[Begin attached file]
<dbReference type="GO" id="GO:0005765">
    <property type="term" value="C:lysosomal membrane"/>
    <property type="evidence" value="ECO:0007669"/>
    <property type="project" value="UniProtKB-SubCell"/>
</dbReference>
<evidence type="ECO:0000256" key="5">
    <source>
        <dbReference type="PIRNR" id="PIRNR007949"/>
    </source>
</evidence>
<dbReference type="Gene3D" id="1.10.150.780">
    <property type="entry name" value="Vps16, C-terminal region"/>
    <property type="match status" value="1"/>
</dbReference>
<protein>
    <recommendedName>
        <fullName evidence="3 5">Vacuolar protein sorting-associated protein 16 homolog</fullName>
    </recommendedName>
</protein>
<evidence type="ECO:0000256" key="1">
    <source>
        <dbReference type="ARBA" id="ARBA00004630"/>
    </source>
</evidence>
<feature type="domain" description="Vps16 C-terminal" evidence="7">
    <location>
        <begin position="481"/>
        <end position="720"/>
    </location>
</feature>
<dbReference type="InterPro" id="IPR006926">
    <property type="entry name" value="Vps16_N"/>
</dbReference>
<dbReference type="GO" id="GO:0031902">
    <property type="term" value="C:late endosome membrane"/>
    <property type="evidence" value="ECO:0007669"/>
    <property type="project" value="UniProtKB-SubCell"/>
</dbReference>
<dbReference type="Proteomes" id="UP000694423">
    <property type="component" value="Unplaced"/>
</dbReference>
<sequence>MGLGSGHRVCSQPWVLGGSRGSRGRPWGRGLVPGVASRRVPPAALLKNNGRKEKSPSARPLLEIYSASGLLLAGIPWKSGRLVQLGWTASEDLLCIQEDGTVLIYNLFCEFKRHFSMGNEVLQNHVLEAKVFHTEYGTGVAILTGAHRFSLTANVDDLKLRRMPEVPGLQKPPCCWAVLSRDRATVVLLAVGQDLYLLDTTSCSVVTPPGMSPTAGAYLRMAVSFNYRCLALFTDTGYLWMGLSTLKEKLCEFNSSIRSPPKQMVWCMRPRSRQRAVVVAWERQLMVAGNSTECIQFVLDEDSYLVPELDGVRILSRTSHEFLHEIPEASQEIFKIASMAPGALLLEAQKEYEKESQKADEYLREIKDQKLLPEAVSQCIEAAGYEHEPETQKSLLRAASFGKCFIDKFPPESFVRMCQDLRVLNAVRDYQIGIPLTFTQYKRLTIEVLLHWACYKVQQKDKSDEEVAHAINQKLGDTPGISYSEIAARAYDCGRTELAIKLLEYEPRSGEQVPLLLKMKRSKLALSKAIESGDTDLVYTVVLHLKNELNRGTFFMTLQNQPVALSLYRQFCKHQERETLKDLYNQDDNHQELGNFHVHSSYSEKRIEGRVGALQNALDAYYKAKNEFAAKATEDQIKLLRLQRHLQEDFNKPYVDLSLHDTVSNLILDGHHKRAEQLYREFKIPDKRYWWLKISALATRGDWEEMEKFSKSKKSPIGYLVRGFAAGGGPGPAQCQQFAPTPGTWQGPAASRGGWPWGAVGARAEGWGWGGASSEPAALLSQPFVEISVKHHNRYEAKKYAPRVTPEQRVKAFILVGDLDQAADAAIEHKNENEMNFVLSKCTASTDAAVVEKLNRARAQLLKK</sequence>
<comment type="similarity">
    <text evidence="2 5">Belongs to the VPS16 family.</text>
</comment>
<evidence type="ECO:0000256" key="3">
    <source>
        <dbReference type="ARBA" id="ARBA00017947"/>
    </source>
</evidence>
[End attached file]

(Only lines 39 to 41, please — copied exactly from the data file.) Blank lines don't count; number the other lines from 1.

<dbReference type="Proteomes" id="UP000694423">
    <property type="component" value="Unplaced"/>
</dbReference>